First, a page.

About 30 horses listen to opera as they munch on a breakfast of hay in an open, airy barn they share with the CSU recycling program.
These horses are all patients at the CSU Equine Orthopedic Research Program. Some of these horses, owned by CSU, are helping researchers learn about gene therapy to help arthritic horses. Some are wearing a new kind of horseshoe to reduce lameness.
By November, these horses will head over to a brand new barn in the new Gail Homes Equine Orthopedic Research Center where they will be housed in one of 30 individual, automatically temperature controlled stalls. Each stall also has a self-watering trough and a pest control system.
“They’re very nice,” said Katie Ruggle, the assistant director of development for the Orthopedic Research Center. “They were styled off of a Kentucky-style barn. The whole building is beautiful.”
The Veterinary Teaching Hospital site currently has about $11.9 million in projects underway, said Lance Perryman, the dean of the College of Veterinary Medicine and Biological Sciences. Along with the Orthopedic Research Center, the Robert H. and Mary G. Flint Animal Cancer Center will be added to the site, a 35,000 square foot wing that wraps around the main VTH. Both are scheduled to open in November.
The Orthopedic Center will allow researchers to conduct the work they have been doing with state-of-the art equipment in a more efficient space, Ruggle said.
This way it’s all in one building. It’ll be very nice to have everything right there,” she said.
“It allows us to do things we weren’t able to, space-wise, before.”
Most of the work done at the Orthopedic Research Center will be research on horses CSU owns, but some studies are now using horses from the general public that have problems, said Heather Colhoun, the clinical trial coordinator for the Orthopedic Research Center.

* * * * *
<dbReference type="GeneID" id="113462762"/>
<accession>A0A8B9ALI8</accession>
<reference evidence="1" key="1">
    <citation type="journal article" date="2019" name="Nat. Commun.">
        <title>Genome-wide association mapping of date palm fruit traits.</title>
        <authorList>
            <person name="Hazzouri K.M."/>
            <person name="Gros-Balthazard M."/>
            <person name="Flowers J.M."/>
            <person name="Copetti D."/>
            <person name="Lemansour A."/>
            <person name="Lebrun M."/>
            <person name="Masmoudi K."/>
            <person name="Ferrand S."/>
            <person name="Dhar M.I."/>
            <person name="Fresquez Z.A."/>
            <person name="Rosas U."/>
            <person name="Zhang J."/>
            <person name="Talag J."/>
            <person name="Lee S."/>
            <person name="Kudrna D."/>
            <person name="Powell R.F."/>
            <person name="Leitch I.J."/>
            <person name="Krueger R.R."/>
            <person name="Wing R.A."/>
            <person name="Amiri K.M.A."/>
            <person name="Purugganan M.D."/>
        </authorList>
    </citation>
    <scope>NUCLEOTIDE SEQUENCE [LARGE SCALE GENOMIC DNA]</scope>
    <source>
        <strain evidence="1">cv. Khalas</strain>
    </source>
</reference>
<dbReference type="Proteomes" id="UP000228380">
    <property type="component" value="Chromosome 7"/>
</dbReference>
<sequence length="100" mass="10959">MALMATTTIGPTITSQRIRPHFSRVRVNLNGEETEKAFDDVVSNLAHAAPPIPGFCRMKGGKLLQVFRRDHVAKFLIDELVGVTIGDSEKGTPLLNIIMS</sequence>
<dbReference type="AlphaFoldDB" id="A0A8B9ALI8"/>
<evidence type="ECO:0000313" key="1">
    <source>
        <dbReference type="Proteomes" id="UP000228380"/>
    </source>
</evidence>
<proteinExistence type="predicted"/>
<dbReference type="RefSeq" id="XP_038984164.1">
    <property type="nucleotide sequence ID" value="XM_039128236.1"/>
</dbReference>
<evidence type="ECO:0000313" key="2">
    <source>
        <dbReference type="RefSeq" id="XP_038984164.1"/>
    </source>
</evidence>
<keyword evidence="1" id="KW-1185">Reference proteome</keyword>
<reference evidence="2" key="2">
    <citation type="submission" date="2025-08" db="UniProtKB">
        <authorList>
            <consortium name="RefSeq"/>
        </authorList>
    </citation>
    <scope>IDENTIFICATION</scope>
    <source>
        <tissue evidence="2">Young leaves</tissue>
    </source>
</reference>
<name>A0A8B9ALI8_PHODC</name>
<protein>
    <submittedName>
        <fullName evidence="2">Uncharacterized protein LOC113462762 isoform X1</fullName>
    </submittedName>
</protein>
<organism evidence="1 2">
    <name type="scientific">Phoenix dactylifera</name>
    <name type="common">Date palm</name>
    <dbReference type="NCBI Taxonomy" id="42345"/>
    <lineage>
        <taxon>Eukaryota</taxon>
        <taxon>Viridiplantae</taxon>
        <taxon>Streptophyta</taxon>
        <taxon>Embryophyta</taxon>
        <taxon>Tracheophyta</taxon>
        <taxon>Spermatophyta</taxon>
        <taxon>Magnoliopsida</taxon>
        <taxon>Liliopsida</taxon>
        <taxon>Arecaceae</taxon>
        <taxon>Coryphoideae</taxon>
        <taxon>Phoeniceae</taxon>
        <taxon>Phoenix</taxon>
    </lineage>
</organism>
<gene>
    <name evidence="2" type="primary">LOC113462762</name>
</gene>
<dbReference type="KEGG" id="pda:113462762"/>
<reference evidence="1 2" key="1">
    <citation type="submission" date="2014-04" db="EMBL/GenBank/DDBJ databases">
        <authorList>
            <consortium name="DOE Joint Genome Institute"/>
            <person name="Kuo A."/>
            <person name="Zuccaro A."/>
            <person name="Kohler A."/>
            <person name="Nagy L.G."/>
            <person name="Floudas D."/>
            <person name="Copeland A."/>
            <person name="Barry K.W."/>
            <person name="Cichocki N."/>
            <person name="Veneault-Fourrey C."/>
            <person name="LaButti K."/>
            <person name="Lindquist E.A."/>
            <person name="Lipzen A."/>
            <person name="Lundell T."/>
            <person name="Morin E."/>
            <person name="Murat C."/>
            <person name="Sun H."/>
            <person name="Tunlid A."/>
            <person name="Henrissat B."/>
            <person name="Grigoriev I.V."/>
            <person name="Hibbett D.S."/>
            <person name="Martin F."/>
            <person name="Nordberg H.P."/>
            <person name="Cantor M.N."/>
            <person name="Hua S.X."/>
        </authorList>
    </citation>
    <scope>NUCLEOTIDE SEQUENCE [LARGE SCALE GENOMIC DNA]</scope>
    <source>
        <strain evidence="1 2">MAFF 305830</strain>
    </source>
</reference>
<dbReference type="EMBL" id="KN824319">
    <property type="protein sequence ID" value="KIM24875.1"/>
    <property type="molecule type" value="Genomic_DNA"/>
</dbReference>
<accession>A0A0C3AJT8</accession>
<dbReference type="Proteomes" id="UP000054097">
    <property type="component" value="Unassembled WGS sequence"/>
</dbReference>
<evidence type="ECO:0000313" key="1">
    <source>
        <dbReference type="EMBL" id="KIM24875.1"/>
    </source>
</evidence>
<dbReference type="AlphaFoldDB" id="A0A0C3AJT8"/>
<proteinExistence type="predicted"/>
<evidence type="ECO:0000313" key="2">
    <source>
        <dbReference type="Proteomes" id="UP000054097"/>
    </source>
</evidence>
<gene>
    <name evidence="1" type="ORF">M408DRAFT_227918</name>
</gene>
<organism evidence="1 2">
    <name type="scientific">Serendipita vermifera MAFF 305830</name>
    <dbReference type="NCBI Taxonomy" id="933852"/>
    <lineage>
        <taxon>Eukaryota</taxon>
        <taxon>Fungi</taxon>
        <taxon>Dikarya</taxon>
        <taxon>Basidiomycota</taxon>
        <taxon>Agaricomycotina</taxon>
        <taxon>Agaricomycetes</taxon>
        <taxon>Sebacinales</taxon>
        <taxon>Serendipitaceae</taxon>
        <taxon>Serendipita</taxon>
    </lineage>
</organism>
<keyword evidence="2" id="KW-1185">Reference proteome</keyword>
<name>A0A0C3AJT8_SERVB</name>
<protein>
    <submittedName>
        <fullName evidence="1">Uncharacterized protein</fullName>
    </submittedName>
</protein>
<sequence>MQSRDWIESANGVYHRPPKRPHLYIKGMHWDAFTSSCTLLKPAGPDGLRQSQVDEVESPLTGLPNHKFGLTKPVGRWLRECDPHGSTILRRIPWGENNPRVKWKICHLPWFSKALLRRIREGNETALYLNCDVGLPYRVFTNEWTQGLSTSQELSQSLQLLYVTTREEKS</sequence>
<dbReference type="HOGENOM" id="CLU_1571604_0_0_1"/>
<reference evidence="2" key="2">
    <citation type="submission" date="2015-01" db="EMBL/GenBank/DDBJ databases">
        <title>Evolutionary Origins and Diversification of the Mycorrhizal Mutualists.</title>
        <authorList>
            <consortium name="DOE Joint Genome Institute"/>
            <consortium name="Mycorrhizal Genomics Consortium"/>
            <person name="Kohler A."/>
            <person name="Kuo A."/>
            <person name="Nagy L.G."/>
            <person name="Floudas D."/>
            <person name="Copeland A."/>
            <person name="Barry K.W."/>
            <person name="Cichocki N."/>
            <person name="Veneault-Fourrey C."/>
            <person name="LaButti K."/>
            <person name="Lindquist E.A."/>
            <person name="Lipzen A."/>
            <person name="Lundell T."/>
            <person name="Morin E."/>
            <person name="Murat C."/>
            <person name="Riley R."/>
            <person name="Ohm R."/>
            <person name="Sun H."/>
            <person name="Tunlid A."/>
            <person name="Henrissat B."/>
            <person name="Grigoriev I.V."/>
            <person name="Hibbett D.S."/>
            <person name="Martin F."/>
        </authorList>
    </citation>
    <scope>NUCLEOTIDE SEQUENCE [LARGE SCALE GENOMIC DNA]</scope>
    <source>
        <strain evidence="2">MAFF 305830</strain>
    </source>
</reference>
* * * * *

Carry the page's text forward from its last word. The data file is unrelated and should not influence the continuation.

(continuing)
The $1.8 million facility was funded primarily by private donations, said Ruggle. The biggest sum came from Gail Homes, for whom the Orthopedic Research Center is named.
The Cancer Center will provide more space for clinical care than the Orthopedic Research Center, but it will also be doing investigative studies.
“What we’re trying to do with the new building is get deeper,” said Steve Withrow, the director of the animal cancer research program. “It will not increase the case load but do a better job.”
The new center will take animal cancer care and research on campus to the next level, Withrow said, looking at prevention, not just treatment.
“It will increase our already very substantial ability to deliver first rate care to dogs and cats with cancer,” Perryman said.
The Cancer Center was funded by private donations and a $1 million government grant from the National Institutes of Health. The NIH is primarily interested in the translation of animal cancer care to humans, Withrow said, which is why the cancer program received the grant.
“The NIH grant is based on our potential to do good science,” Withrow said. “People want to see us cure cancer in people and animals. What we learn in the pets is certainly translatable to people. Cancer is cancer.”
The bulk of the money came from about 280 private donations from clients who were impressed by the work the center had been doing, Withrow said.
“The driving force was clients who felt well empowered and well treated,” Withrow said. “It’s the big ones that put us over the top but it’s everything from the $5 gifts to the Flint’s $4 million.”
The Cancer Center’s opening ceremony will be held on Nov. 6. The Orthopedic Center will open Nov. 1. Plans for the ceremonies are still in progress.